eNews September 29, 2020The latest news affecting you and your customers… from the Independent Medical Specialty Dealers Association
How is COVID-19 affecting your business, your people, your customers? IMDA is a membership organization, and in times like these, we can all use some camaraderie. If you have a COVID story to share, advice to offer, or a warning to sound, send it to Mark Thill, IMDA’s communications director, at email@example.com, with the subject line “IMDA COVID story.” We’ll compile them and send them back out to you.
What about value-based care?
The Affordable Care Act (ACA) is in peril as the Senate moves to confirm a replacement for the Supreme Court in the next month. It is unclear whether certain parts of the law—chiefly those that have helped spur the healthcare industry’s transition to value-based care—could survive a constitutional challenge the court will hear next month, reports Fierce Healthcare. Several key provisions in the ACA helped the federal government accelerate the transition from Medicare fee-for-service to value-based care. For instance, the law gave authority to the Center for Medicare and Medicaid Innovation (CMMI) to experiment with different voluntary or mandatory payment models, including for oncology, bundled payments and dialysis. Some experts say that even if the entire law is struck down, private payers could step in to fill the void created by the loss of the ACA’s value-based care programs.
And we’re still talking about vendor credentialing?
Last year, nurses in Minnesota asked M Health Fairview administrators to provide better protection in the hospitals’ parking areas, reports the Milwaukee Journal Sentinel. On Sept. 14, a doctor was shot in the head in Fairview Southdale hospital’s parking garage in an attempted robbery as he walked to his car. The attack was the latest to expose the daily dangers that hospital workers face in their employer designated parking areas and how violence against healthcare workers on the job has long been overlooked by hospital administrators, regulators and lawmakers. An investigation by the Milwaukee Journal Sentinel published in August detailed how hospitals across the country fail to adequately protect employees from violence in parking garages, opting not to monitor cameras, improve lighting or offer employees feasible escorts to their cars and take other safety precautions.
Digital health solutions
The National Institutes of Health awarded seven contracts to companies and academic institutions to develop digital health solutions that help address the COVID-19 pandemic. The work could lead to user-friendly tools such as smartphone apps, wearable devices, and software that can identify and trace contacts of infected individuals, keep track of verified COVID-19 test results, and monitor the health status of infected and potentially infected individuals. Among the recipients was the University of California, San Francisco, for a GPS-based retroactive contact-tracing tool for alerting users about contact with SARS-CoV-2–infected individuals, identifying businesses that were visited by someone who later tested positive for COVID-19, and working with those businesses and public health departments on strategies to reduce the spread of the virus.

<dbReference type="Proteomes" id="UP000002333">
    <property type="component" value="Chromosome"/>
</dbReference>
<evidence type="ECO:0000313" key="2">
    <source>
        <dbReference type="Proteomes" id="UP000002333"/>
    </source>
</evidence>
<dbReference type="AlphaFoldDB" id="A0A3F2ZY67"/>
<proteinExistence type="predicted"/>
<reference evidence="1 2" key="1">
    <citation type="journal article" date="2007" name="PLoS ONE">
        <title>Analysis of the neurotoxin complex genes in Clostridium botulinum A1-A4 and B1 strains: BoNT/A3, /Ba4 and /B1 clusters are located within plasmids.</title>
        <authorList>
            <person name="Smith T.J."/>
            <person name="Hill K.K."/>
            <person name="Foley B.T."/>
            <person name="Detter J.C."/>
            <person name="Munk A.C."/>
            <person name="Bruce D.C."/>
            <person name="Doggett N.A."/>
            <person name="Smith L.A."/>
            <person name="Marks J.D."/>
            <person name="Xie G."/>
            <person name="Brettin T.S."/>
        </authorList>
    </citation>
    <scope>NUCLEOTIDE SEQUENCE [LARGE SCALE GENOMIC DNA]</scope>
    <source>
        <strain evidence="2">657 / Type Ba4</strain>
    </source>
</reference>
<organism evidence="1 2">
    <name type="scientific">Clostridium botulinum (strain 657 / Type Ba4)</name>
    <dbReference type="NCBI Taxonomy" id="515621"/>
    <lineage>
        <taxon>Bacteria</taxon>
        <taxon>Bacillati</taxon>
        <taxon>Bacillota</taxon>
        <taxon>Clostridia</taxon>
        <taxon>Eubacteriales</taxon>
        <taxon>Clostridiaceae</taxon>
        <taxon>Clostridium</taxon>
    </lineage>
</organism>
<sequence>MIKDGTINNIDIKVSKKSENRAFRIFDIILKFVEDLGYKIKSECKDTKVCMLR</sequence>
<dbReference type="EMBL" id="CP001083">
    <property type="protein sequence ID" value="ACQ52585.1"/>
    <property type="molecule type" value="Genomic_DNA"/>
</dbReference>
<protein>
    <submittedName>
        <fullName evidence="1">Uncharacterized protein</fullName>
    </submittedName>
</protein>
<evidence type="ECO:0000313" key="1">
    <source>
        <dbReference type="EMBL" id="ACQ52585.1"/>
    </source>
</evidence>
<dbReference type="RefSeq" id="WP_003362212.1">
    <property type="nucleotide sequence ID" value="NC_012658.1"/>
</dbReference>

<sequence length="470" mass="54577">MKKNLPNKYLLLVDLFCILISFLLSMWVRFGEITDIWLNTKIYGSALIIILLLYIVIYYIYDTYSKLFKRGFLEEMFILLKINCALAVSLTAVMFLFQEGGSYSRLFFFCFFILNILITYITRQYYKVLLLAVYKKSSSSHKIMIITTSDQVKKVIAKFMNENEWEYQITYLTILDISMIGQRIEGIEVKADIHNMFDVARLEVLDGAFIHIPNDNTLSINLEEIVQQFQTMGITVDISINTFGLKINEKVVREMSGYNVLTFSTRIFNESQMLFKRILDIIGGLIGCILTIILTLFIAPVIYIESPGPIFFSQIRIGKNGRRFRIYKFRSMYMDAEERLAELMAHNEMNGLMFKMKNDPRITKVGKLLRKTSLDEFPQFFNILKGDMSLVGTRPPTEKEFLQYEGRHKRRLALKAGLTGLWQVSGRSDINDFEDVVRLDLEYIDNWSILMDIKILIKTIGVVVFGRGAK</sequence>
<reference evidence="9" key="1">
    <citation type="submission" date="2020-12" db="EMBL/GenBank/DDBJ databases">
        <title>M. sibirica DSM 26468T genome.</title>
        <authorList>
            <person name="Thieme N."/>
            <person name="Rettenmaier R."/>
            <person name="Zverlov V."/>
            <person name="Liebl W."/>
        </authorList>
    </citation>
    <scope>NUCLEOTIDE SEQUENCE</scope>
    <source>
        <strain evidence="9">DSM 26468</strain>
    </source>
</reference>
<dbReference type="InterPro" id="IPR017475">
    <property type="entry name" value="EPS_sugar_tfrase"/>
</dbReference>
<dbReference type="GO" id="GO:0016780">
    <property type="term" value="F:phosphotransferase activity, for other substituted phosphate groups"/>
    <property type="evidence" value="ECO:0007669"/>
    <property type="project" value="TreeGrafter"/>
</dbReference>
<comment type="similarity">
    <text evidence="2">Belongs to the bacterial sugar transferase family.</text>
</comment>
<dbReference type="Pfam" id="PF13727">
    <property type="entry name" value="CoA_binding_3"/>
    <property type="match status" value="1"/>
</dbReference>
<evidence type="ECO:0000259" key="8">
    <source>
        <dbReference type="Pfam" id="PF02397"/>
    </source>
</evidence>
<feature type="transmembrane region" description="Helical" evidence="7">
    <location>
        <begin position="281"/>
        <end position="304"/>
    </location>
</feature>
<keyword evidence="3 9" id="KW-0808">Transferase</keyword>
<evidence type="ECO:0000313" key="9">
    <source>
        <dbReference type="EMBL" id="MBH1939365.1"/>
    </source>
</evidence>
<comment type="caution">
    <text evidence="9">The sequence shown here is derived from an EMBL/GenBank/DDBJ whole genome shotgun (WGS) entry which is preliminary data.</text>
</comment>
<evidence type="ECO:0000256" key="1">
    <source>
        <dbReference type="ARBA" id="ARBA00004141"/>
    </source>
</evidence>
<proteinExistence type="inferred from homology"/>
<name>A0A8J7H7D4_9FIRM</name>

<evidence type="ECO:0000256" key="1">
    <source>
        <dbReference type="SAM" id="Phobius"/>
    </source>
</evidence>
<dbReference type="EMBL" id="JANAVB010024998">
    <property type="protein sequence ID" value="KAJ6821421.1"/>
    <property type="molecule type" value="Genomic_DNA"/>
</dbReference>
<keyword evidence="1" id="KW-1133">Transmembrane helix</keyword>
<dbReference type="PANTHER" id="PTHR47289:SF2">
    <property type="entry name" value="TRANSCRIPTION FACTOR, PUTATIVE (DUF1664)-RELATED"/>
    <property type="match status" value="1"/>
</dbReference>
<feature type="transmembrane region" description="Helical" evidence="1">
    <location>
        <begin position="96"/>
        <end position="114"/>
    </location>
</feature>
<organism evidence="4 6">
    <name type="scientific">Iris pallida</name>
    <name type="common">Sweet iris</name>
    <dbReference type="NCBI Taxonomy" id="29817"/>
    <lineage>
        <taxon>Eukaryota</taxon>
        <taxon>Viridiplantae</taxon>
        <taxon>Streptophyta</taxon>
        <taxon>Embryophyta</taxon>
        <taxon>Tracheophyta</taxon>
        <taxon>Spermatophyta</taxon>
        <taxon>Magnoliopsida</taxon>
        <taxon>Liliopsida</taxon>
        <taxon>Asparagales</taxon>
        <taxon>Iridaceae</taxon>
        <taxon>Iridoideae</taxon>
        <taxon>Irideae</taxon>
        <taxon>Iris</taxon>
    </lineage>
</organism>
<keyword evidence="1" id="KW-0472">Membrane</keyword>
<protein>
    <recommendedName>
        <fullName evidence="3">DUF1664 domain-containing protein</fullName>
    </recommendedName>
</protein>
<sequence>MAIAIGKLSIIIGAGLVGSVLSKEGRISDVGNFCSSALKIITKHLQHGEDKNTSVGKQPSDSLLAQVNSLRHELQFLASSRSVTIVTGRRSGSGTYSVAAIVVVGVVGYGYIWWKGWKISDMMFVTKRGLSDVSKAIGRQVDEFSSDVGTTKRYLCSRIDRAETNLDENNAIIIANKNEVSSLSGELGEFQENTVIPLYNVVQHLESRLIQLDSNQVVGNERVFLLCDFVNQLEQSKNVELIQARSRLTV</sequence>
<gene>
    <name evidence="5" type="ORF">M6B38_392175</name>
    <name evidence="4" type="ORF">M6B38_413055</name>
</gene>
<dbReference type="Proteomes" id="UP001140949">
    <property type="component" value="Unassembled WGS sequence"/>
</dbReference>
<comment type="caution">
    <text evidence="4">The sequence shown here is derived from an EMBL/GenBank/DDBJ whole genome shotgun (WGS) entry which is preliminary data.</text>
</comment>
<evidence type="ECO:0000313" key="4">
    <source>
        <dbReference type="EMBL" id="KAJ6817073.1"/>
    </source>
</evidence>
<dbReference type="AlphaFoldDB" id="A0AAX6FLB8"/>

Balloon catheter with smart sensors
Researchers developed a new class of medical instruments equipped with an advanced soft electronics system that could improve the diagnoses and treatments of a number of cardiac diseases and conditions, according to George Washington University. The researchers, led by engineers at the George Washington University and Northwestern University, applied stretchable and flexible matrices of electrode sensors and actuators, along with temperature and pressure sensors, to a balloon catheter system, often used in minimally invasive surgeries or ablations to treat conditions such as heart arrhythmias. The new system, which conforms better to the body’s soft tissue than current devices, can perform a variety of functions, including: simultaneous in vivo measurements of temperature, force of contact and electrophysiological parameters; the ability to customize diagnostic and therapeutic functions; and real-time feedback. The new system can also dramatically reduce the length of invasive ablation procedures and exposure of patients and doctors to X-ray radiation.